While the Egyptian Theatre opened to the public for the US Premiere of two Secret Policeman films, the VIPs who attended the special screening squeezed into the padded cell of pleasure, that is the private enclave at the back of Hollywood's historic Pig 'n' Whistle restaurant. There, the live music featured many of Lewis' pals, including guitarist extraordinaire Laurence Juber (of Paul McCartney's Wings fame). I had told him of the book I am working on about the early years of Jimi Hendrix and rather obligingly, his first number was Hendrix's Little Wing. And for a boy from North West London, he ripped off some lovely lines on Georgia. Juber and his wife Hope have a terrific musical, It's The Housewives that ran here in L.A. at the Whitefire, now headed to the Tenth Street Theatre in San Diego and New York thereafter.

John Altman, who was involved as band leader for the first two Secret Policeman's Ball shows, sat in with a scorching soprano sax. And Neil Innes, widely known as the 7th Python, led a demented singalong of Run Away from Monty Python and the Holy Grail, singing the praises of cowardice with great aplomb.

I pinioned Martin Lewis with a bottle of mineral water and demanded to know more about the TV interview clip in which Cleese credited Lewis with coining the Secret Policeman's Ball title. "It's Martin Lewis' title. I can pin that one on him. But I thought it was quite funny." Was there any truth to the rumor that it was initially titled the Secret Policeman's Scrotum? Not a chance! Lewis explained that in the spring of 1979, he'd been having a supper meeting at John Cleese's new London home - recently acquired with interiors unchanged from its previous owner - one Bryan Ferry. (Lewis likened the decor to being "early Korean whorehouse" with an abundance of flamboyantly-draped silk). Lewis reminded Cleese that Cleese's jokey working title for the 1976 show had been "An Evening Without David Frost" (most of the cast were alumni of various Frost TV shows). Eventually Cleese replaced it with "A Poke In The Eye (With A Sharp Stick)" Reminded of his playful working title from a few years earlier - Cleese started ruminating on OTHER people he'd like to spend an evening without. At one point he tossed out "An Evening Without The Secret Police". Lewis recalls immediately blurting out the words "The Secret Policeman's Ball" at which point Cleese declared that they now had a title.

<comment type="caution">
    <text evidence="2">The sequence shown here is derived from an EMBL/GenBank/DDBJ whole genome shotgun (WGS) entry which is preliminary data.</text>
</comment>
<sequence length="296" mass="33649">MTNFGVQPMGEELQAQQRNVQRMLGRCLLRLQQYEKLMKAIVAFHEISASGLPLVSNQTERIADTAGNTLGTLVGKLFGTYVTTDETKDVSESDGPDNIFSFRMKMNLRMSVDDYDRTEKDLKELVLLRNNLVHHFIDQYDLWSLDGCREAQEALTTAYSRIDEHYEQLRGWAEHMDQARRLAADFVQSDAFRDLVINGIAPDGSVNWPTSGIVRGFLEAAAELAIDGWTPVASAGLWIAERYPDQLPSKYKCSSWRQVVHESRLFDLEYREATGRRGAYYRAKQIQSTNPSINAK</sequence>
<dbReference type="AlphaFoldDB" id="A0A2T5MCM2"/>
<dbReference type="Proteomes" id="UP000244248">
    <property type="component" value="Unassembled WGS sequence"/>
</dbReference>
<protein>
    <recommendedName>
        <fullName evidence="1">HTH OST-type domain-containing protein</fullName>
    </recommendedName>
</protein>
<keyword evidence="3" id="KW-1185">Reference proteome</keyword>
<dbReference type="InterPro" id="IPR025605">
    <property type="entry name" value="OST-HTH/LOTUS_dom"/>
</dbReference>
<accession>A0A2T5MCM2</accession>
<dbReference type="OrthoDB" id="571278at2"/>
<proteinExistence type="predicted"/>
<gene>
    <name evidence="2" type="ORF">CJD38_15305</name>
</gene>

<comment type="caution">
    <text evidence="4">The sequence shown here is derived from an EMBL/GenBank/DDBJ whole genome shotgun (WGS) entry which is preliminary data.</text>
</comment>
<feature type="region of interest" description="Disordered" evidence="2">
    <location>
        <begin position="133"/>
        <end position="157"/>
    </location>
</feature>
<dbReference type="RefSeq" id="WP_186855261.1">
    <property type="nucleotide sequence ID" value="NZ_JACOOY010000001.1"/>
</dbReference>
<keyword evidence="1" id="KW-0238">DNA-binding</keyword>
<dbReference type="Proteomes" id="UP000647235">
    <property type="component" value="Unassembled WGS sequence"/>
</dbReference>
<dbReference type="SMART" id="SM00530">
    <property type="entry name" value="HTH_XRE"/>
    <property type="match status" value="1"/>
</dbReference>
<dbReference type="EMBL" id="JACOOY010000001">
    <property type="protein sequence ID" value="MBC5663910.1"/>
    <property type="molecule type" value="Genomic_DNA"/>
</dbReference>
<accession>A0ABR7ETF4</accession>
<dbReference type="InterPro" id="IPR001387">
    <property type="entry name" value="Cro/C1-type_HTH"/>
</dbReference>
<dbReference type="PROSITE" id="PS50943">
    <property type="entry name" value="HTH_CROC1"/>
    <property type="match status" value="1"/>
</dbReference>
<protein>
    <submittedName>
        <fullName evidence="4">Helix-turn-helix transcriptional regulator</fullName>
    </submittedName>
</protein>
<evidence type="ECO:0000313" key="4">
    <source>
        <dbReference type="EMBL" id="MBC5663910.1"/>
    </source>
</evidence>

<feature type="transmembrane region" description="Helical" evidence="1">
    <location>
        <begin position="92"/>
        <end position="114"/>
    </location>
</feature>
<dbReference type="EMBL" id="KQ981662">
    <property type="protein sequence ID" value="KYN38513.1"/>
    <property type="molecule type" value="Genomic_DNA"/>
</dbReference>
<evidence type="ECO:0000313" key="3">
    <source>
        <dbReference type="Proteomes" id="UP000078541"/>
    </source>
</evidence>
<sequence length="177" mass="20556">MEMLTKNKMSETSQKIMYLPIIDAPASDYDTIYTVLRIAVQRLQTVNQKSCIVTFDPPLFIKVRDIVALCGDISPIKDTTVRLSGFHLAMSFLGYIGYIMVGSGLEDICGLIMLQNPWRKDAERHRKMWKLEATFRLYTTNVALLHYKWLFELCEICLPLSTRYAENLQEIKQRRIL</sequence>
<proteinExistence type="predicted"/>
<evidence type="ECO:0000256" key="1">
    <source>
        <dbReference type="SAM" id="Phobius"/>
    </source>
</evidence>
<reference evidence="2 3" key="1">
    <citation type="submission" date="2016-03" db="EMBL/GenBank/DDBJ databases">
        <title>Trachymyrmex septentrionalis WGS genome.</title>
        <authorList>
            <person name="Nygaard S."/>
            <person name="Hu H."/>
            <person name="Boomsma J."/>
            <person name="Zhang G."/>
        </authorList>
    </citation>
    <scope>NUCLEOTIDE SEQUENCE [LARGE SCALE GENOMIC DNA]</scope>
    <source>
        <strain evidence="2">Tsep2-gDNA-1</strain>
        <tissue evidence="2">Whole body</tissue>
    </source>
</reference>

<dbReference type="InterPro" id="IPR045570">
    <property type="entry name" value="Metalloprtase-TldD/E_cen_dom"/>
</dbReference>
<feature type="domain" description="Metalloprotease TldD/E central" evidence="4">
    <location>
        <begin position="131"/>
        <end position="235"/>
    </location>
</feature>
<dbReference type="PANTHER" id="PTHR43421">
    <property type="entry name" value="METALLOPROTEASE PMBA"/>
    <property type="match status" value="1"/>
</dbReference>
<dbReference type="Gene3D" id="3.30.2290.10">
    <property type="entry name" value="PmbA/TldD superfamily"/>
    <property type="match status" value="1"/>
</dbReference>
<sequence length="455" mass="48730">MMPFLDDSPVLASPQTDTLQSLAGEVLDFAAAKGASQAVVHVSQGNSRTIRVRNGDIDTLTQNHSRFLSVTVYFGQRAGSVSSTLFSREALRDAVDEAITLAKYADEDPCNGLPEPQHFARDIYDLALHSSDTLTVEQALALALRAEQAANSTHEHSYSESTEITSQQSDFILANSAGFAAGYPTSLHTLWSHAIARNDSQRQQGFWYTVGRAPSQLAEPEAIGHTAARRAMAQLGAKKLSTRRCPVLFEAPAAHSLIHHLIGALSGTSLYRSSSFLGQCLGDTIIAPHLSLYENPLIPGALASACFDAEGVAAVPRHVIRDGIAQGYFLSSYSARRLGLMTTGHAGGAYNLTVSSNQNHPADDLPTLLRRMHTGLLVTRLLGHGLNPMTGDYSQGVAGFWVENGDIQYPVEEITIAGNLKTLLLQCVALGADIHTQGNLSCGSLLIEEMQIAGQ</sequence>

So much entertainment and information makes the brain feverish, like that of a child locked in a pantry full of candy. I concluded the evening on the fire escape, talking with comedian Emo Philips, who performed at The Secret Policeman's Third Ball in 1987 and Amnesty's Big 3-0 in 1991. He wore a disconcerting shirt that featured a doll's head on it but despite that, we came up with new car alarm sounds. His involved pleasant bird songs. Mine involved shrieking Hendrix guitar licks. I left, wobbly from too much of a good thing. But that doesn't mean I'm not going back tomorrow for even more...